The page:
How often should an instrument be sent in for recalibration? Are there rules to follow? Calibration of instruments is done to verify their performance. While the device starts as calibrated in the beginning, several factors regarding the calibration frequency exist.
What is a Calibration Interval?
A calibration interval is a period established for a test instrument to be returned for recalibration. Recalibration provides the certainty that the device performs as well as or better than the manufacturer’s specifications.
Mechanical parts wear, and electronic components drift and perform differently over time. When purchasing an instrument, consider the build of it to see if there are components that will wear better than others. Manufacturers of products have the opportunity to factor it in when creating instruments. Manufacturer product specifications will give a reasonably accurate time frame for calibration intervals.
Variables that Can Affect an Instruments Performance
Several factors can significantly influence the rate of drift.
Some of these factors are:
- Temperature extremes
- Mechanical shock (dropping an instrument)
- Mechanical vibration (bouncing around)
- Frequency of use
Who is Responsible for Determining the Calibration Interval?
The instrument owner is responsible for determining calibration intervals for their instruments. In addition, they are in charge of knowing how the devices function and the conditions that they are being used in.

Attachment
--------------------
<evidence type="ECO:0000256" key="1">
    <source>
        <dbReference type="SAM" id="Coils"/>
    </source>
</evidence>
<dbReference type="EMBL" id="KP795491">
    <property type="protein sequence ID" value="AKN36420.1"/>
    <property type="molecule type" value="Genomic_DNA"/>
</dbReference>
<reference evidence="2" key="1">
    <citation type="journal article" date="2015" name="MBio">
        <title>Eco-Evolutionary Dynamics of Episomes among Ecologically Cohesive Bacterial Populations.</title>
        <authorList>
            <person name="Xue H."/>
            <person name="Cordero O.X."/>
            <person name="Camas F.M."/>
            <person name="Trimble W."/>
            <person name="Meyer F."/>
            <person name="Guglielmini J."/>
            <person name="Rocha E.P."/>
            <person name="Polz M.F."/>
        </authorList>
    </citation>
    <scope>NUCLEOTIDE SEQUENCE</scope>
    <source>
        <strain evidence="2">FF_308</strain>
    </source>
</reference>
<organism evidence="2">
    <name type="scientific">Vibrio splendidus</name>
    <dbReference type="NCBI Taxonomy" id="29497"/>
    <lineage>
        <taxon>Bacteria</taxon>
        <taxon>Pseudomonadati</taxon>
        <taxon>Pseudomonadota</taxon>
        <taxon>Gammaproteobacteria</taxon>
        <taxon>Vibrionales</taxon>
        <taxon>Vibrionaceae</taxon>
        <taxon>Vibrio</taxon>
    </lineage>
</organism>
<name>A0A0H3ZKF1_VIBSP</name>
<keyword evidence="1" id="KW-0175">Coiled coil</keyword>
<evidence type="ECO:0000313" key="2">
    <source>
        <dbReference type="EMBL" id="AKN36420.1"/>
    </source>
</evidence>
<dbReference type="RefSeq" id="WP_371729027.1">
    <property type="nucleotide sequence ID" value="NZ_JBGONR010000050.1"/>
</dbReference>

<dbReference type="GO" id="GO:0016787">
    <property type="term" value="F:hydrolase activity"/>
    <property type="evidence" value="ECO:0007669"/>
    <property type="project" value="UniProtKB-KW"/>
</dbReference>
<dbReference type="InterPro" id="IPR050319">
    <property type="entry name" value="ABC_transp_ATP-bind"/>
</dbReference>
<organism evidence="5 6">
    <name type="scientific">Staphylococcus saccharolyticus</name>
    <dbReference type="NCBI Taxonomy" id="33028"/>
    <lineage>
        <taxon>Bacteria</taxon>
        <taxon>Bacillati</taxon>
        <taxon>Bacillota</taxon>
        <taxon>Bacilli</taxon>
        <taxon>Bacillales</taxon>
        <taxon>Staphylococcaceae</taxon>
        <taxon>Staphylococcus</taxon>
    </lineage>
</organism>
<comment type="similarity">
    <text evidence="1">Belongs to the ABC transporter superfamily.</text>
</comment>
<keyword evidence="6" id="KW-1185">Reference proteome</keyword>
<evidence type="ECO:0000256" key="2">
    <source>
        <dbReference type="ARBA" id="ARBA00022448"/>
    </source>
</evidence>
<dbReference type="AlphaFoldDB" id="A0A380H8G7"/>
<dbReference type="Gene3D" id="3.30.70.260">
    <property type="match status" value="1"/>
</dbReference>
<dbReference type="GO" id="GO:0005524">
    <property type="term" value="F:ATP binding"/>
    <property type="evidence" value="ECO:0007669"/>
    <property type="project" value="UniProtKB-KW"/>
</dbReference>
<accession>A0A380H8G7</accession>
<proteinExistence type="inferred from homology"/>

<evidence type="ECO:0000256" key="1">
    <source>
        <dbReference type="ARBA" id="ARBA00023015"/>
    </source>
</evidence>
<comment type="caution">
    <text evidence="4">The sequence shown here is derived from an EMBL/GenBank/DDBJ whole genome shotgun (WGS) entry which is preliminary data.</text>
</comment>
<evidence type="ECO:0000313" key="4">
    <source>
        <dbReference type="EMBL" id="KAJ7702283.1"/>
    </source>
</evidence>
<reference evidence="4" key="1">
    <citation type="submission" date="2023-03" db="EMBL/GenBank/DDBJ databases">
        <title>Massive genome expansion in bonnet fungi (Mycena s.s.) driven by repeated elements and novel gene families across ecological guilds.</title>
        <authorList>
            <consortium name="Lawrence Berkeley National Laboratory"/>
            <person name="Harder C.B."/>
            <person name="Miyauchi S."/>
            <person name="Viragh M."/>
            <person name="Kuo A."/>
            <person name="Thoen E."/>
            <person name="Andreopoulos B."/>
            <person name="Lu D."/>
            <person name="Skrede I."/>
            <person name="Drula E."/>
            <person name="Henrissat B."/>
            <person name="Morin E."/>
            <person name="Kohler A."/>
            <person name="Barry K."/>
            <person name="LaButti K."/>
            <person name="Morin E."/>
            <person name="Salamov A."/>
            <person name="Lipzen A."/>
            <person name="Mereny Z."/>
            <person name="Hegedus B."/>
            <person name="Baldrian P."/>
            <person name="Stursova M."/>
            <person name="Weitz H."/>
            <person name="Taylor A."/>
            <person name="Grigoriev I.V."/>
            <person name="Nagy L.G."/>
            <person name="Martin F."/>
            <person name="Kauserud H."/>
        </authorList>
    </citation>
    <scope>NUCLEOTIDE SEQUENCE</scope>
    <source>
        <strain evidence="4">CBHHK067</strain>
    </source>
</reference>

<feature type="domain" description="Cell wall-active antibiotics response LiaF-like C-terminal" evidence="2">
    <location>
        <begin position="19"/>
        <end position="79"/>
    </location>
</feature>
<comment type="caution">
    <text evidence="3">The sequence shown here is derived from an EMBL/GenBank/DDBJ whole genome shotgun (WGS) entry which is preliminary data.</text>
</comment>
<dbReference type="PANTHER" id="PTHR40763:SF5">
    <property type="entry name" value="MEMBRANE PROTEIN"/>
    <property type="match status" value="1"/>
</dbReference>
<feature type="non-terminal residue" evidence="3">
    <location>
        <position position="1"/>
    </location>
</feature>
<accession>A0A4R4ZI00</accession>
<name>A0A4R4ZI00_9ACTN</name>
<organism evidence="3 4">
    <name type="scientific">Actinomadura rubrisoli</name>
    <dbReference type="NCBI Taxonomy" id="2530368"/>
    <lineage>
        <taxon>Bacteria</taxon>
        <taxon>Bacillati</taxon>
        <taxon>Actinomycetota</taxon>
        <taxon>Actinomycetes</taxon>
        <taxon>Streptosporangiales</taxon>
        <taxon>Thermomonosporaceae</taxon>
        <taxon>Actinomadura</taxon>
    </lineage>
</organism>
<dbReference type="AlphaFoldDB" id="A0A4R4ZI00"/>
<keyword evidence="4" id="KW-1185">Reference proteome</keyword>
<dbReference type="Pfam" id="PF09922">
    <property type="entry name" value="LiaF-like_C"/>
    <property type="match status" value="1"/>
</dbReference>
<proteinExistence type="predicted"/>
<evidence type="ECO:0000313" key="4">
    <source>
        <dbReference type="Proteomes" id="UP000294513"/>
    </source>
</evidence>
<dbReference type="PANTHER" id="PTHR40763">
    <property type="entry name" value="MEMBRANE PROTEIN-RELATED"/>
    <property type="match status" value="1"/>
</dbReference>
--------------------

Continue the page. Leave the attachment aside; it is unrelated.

The international quality standards are not descriptive of what is required for calibration intervals. The critical aspect of a calibration interval is that it should be the period in which you can be reasonably confident that the instrument will meet its published specification or a specification the company has established.
Maintaining Proper Calibration
Within businesses, there is always the thought of economizing by extending the calibration intervals. However, extending a calibration interval can lead to the instrument no longer giving precise and accurate data. This can be very costly. For example, in manufacturing, this would mean that the products may have to be recalled due to safety concerns. Or in a pharmaceutical lab, the drugs they make to help the sick are not up to standards. Cutting back on calibration is not the answer.
Understanding the Calibration Due Date
The due date does not mean the calibration laboratory guarantees the product will remain within specifications. As noted above, other factors come into play when discussing drift and calibration needs. The business is the one that determines the due date. The manufacturer or calibration lab can merely suggest what should be considered.
Calibration Maintains Certification
In several industries, certification is a must for specific tasks. In this case, you must have up-to-date instrument calibrations to stay in business.
A calibration certificate documents vital information about a piece of equipment and its calibration details.
Calibration certificates must contain certain information to assure compliance with NIST calibrations or calibrations accredited to ISO 17025. For example, a calibration report gives a pass or a fail for each specific function. In addition, they adjust a device that does not meet the specifications and provide detailed information.